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Three Bloody Words: Twentieth Anniversary Edition, the Princess Iconic Image in Feminist Truthtelling.


Byline: Subterranean Blue Poetry

Title of Book: Three Bloody Words: Twentieth Anniversary Edition

Author: Stephanie Bolster

Publisher: above/ground press

Date of Publication: 2016

Pages: 26


“I could've been a Princess, You'd be a King
Could've had a castle, and worn a ring
But no, you let me go”
- from Princess of China by ColdPlay and Rihanna

Three Bloody Words, a Chapbook written by Stephanie Bolster was originally published through above/ground press in May 1996. A feminist play on fairytales and the overconstructed N.A. society, the two juxtapositions entangle into a dark satanist truthtelling. Stephanie Bolster is a Poet/Teacher/Poetry Editor from Vancouver and teaches creative writing at Concordia University in Montreal. She has written four books of poetry and her first book, White Stone: The Alice Poems won the Governor General’s and the Gerald Lampert Awards. She has been shortlisted for the Pat Lowther Award and the Canada Writes/CBC Poetry Prize in 2012. She has written two Chapbooks, published by above/ground press and this republication.

A parody of Disney princesses, the poetry based in the feminine magic of fairytales blows into a horror story, closer to the N.A. reality of love and life. Images from some of the most popular fairytales, Alice in Wonderland, Rapunzel, Rose Red, Snow White, Cinderella, Hansel and Gretel amongst others, are alluded to and woven into a modern day rendering.

“i can’t tell you what happened
                                                    at the tea-party except it was nothing like disneyland no
mad swirling in marvellous candy-coloured cups so fast i thought i’d puke or go sailing off
into a tyrannical sunset instead we sipped & they talked on & on under & around saying
everything except what they really meant which wasn’t much anyway only something
about freud & the loss of innocence at parties where the tea’s not sweet enough & the
sugarcubes are spiked with LSD & i’m still there watching golden strands sink into the tea their voices saying this isn’t really my story at all”

Prose poetry in first person narrative form as if in the voice of a modern day princess, mixed with the occasional free verse poem in truncated thought flow brings the reader right in close to the brutality of intimate relationships N.A. The ideal backdrop of fairytales is written in as allusions and then meted out, as if “the princess” iconic image has been run over with a car.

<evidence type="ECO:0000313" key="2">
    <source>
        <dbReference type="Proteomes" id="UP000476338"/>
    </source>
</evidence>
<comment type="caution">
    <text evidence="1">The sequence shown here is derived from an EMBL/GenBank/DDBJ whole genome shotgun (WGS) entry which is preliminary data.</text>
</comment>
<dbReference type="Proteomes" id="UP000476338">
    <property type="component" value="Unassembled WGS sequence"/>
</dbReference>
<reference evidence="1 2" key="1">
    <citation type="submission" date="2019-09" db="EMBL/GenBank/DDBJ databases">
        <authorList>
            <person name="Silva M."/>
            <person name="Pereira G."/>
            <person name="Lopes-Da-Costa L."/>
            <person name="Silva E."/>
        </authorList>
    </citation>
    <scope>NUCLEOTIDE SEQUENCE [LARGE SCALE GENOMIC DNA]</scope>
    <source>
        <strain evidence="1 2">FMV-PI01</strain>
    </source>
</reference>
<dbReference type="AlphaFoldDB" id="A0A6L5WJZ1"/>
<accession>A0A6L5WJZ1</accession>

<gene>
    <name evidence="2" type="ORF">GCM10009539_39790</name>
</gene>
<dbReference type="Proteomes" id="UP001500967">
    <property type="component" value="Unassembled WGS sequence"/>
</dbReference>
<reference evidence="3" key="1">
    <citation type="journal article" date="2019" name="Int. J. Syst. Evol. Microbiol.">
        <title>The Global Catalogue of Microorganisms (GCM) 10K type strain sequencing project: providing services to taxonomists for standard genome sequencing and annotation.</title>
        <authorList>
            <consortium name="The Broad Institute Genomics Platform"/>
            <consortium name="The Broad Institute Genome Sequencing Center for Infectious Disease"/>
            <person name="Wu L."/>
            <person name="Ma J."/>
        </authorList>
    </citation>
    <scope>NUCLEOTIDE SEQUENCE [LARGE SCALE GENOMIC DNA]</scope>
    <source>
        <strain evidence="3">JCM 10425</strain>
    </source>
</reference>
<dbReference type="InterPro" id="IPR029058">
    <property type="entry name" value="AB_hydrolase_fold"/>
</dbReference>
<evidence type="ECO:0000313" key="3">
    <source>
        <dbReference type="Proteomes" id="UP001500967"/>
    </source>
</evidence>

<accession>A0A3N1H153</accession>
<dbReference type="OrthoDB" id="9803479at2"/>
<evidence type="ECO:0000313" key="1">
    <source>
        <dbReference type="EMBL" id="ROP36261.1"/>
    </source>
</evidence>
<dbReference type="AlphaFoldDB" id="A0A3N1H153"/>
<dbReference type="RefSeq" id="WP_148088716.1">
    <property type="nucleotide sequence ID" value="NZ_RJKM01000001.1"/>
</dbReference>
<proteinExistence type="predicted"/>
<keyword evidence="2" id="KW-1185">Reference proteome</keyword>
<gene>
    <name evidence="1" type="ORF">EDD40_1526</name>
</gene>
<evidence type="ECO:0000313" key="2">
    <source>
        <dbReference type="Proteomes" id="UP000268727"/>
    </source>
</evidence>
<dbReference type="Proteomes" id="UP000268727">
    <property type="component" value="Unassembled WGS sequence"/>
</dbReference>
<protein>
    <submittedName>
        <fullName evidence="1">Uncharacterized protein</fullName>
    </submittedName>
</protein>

“in my story I didn’t even know what happened
                                                                              it was already written before i came
along so i just put one foot in front of the other because there was nothing else it was the
same for all my friends i had two sisters i think maybe three one of my parents was mean i
forget which somebody combed my silken hair made me pretty dresses married me to
some prince or else an animal who turned into one had a couple of kids because it was
written otherwise i would never bring anyone into this story the whole time they were
being born those three bloody words running thru my head happily ever after”

A truthtelling that reveals the gruesome undertoad of life N.A. As if there are no choices for women in who you marry, how men expect sex without responsibility, how your husband may desert you after years together, exploding the myths of “happily ever after”. A portrayal of the “sex wars” how men are like aliens that don’t really understand the emotional pain/sensitivity of women as “they want what they want” and destroy the peace and safety of women through violations of suitability for marriage and the destruction of covenant.

“so i thought i’d escape
                                       by hitching a lift out of the forest with grizzled man in a
pickup my hair still tangled from last night two wolf scratches on my cheek we sped along
99 out of the mountains into something like reality a map distances you could plot & see
what was coming only occasional trees but his arm came up around me voice saying my
eyes so big & beautiful lips so soft what long hair you have & i knew it was the some old
story”

A humorous look at the modern day patriarchy through abuses of power in personal relationships, giving the “princess” ideal of historical romance a shakeout. How politics and essence problems in marriage manifests suffering for women. A brilliant post-modernist Feminist work, Three Bloody Words by Stephanie Bolster.

Available @ above/ground press.

Genre: Poetry, New Age, Feminist Literature, Women's Literature





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